The case of the creepy company

Case of the creepy ccompany

Will your new job be just right or a howling fright?

Starting a new job can be a scary proposition. Are you going to like it? Will it be everything the company promised? Are you jumping out of the frying pan into the fire?

The answer to allaying your anxiety lies in doing thorough research on the company you’re considering before you ever accept the offer. In addition to the qualifications for the job, you should also look for clues about things like the company’s mission, values and culture.

To help with your research, here is a list of some spooky signs that your new dream job may really be a nightmare.

 The headless company

You’ll undoubtedly find polished headshots of the company’s leadership on its website, but can you find any other employee stories? The people who are in the trenches every day can offer first-person perspectives you won’t get from slick website copy. Ideally, you’ll be able to find stories from people who work in the same position and/or department that you’re considering.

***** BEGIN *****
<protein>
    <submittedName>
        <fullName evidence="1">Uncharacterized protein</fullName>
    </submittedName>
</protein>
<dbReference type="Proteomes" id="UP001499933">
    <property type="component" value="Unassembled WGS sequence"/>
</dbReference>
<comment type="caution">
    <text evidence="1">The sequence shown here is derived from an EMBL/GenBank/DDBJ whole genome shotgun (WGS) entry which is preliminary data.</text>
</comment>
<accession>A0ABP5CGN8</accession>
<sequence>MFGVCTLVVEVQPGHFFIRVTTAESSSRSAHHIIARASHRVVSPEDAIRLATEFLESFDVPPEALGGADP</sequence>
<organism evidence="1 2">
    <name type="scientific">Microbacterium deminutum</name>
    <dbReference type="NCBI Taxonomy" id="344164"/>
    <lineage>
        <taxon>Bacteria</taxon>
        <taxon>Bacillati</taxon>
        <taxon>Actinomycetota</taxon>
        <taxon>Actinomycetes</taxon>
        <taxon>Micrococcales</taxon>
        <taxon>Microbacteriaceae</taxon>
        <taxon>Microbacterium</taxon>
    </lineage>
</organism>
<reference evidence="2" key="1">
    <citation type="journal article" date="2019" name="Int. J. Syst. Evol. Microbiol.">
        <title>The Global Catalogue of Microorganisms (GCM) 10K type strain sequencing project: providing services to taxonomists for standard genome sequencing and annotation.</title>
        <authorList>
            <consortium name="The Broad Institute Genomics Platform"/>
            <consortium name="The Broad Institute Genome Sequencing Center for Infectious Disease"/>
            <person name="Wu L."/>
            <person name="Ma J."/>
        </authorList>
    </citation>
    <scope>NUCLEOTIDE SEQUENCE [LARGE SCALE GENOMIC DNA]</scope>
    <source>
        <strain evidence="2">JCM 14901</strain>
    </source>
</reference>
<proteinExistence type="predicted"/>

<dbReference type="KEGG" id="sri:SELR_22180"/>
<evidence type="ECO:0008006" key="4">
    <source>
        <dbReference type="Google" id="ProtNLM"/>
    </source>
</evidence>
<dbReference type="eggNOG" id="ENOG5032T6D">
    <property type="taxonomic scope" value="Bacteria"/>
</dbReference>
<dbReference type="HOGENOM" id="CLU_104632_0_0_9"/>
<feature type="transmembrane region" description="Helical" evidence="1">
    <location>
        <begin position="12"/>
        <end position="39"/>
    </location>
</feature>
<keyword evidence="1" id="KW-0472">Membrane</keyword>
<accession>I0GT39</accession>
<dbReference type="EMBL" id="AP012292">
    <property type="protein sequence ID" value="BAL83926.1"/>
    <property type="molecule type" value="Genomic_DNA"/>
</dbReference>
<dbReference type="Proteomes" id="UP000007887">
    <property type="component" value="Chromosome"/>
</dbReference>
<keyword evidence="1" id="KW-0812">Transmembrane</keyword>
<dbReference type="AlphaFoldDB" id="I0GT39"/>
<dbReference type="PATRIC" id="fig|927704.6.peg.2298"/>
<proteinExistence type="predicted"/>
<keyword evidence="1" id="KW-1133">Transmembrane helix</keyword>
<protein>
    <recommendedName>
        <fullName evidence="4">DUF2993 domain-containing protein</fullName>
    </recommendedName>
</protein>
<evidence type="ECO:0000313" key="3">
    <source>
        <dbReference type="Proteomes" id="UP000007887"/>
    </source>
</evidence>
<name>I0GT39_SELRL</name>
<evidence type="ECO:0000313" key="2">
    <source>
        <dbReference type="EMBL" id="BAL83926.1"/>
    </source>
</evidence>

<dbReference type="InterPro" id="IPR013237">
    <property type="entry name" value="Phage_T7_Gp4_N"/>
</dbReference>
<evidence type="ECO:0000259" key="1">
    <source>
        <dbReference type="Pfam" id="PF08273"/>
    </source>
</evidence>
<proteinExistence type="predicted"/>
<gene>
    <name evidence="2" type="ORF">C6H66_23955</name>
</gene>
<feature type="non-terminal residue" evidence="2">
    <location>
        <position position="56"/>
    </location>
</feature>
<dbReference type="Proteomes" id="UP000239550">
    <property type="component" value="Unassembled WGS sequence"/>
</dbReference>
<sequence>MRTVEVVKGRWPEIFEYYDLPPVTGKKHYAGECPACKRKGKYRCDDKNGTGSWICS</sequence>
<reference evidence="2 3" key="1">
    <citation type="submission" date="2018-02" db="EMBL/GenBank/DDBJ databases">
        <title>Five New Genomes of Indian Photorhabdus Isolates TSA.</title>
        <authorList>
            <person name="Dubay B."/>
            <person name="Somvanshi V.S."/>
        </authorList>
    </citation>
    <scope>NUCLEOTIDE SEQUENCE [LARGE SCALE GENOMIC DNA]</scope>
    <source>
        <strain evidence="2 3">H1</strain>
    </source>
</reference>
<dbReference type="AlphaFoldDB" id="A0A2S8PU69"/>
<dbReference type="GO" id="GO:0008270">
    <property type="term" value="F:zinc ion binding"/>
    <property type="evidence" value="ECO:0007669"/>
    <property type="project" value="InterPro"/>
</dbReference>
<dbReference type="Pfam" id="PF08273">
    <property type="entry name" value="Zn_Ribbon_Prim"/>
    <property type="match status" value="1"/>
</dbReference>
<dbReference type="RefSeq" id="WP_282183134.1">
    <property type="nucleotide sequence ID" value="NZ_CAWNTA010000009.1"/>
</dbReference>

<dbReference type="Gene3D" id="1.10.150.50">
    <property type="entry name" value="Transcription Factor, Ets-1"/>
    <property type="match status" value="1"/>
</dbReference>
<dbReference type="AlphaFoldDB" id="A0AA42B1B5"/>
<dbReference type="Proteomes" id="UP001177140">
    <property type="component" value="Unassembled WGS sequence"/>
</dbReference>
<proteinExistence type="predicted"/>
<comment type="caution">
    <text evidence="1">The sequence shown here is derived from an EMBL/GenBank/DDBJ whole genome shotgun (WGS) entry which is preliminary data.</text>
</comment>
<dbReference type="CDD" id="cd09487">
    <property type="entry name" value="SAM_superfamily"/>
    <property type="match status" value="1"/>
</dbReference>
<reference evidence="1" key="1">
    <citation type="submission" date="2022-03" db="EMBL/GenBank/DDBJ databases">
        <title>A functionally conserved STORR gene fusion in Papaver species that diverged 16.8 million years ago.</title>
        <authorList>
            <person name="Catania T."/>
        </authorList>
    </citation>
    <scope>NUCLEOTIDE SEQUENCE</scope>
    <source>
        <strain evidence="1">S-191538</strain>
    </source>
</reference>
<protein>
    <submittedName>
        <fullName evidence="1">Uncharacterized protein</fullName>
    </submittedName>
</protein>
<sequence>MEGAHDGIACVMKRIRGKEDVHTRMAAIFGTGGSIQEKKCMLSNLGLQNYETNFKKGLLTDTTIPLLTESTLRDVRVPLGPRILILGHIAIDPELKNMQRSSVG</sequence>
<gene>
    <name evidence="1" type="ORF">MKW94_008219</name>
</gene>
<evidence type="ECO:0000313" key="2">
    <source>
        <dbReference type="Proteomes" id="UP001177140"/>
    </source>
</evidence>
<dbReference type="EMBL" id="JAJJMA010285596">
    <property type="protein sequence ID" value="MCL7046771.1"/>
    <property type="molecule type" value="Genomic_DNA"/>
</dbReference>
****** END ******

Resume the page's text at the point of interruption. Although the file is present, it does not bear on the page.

The social media ghost town

If you’re like most people, social media is the first place you’ll look for information on a company. If you find an abandoned Facebook page with no posts since way back in 2015, and an Instagram with exactly three photos, it’s a sign that the company isn’t social savvy and perhaps not very current in its thinking.

The case of the missing job description

While a bulleted list of required skills is helpful, it won’t give you a complete picture of your role. A good job description will give insight into such things as:

  • The company’s culture
  • The culture of your specific department
  • How this role contributes to the company as a whole
  • The kind of technology you’ll be working with